Lichens live above the high tide line along most rocky shores. Lichens are actually two organisms living together, each benefiting the other. The fungal component has a relatively thick outer surface which protects the lichen from environmental extremes. In addition the fungus can absorb from 3 to 35 times its weight in water allowing precious water to be stored and used at a later time. Why would this be an advantage? Numerous projections anchor the fungus to the rock surface. Algal cells live within the fungus. The algal cells produce food photosynthetically feeding both components of the lichen. It is no wonder that lichens are common in many other harsh environments. You may be more familiar with lichens growing on tree trunks or gravestones. The illustration below shows the relationship between the algal and fungal components.
The act of living together, each benefiting the other, is called symbiosis. Can you call to mind any examples of symbiosis? Plant and animal cells are thought to contain organisms that have become integral parts of the cell. Mitochondria, for example, are responsible for producing energy in cells. Where did they come from? How do we know that they were once living organisms? Are they still living organisms? Could cells do without them? Why is this a symbiotic relationship?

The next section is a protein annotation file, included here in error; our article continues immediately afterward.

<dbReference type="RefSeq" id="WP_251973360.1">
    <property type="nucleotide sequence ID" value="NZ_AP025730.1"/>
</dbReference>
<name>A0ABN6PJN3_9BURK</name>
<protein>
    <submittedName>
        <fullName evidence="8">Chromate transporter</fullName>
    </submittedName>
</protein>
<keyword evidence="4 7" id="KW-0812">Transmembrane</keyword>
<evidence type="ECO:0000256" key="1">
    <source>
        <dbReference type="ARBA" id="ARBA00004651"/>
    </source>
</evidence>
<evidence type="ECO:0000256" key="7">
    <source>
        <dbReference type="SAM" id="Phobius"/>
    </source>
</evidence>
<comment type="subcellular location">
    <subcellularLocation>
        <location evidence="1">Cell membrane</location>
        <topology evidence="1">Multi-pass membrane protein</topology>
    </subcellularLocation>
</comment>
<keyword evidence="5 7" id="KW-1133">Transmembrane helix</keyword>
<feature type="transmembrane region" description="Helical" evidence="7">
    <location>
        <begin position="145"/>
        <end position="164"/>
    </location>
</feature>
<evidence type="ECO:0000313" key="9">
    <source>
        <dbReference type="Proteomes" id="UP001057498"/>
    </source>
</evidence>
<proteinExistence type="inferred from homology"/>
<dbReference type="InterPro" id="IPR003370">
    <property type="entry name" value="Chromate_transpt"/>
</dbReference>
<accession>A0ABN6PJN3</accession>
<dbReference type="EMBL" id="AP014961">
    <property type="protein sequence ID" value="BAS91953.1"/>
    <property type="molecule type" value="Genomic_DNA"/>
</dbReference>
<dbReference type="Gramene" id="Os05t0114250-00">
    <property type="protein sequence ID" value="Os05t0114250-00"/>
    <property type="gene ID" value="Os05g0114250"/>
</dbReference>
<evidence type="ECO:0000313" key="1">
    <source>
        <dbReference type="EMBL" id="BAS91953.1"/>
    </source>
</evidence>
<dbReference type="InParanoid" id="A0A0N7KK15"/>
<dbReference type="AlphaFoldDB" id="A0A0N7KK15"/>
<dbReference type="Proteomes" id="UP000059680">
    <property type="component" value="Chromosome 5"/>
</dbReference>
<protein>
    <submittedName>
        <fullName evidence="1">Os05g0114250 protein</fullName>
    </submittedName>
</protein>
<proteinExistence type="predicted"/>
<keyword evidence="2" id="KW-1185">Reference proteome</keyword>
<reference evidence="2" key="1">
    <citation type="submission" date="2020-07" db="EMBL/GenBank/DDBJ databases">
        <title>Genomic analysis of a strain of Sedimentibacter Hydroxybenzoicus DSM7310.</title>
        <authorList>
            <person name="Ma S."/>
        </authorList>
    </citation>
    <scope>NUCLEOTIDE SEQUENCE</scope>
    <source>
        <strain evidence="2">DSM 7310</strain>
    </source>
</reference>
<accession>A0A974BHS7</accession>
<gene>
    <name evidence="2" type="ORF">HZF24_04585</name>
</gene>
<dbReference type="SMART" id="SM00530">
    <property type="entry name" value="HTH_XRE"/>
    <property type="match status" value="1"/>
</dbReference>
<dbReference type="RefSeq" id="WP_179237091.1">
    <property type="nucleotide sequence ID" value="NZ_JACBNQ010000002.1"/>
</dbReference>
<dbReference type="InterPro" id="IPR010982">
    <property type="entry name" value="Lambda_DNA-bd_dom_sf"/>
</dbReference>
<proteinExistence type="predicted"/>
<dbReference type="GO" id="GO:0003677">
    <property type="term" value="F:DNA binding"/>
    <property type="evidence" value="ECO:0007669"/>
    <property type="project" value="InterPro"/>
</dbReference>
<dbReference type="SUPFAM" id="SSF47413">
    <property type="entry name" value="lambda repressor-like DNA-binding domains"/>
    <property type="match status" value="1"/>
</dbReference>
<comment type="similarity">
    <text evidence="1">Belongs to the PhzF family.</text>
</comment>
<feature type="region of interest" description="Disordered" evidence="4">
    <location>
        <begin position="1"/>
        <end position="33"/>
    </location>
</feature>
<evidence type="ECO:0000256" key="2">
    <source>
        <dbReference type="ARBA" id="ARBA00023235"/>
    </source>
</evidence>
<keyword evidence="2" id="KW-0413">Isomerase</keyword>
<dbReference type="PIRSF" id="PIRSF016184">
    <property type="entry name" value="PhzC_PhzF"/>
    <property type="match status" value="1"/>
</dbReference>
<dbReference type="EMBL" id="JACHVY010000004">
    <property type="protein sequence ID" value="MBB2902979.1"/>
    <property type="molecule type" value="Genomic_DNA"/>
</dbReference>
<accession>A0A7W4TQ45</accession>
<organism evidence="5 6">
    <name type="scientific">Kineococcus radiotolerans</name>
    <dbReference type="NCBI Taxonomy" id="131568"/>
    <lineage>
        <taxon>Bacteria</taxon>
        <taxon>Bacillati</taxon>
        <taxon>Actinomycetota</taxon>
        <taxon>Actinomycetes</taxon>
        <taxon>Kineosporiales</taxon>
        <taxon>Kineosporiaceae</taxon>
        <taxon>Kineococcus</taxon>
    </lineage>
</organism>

Note the orange lichen Xanthoria spp. on a vertical rock face in West Quoddy Head, Lubec Maine.
Note the orange lichen Xanthoria spp. the high tide line on a vertical rock face in Acadia National Park in Maine.
Xanthoria spp. Two Lights State Park Cape Elizabeth, Maine
Note the lichen Xanthoria spp. in Lubec Maine .
Note the black lichen Verrucaria spp. on upper rock surfaces at Reid State Park
The lichen Verrucaria spp., shown above, is a common lichen attached to rock surfaces above the high tide line. It is generally thin and resembles patches of tar.
The green alga Enteromorpha spp. attached to the lichen Verucarria spp.
Two photographs of two unidentified lichens, photographed at Bailey Island Maine.
In addition the tiny green alga Prasiola spp. can often be found attached to rock surfaces here It is about 10-25 mm in height and resembles Ulva, a green alga illustrated in the description of the Red Algal Zone.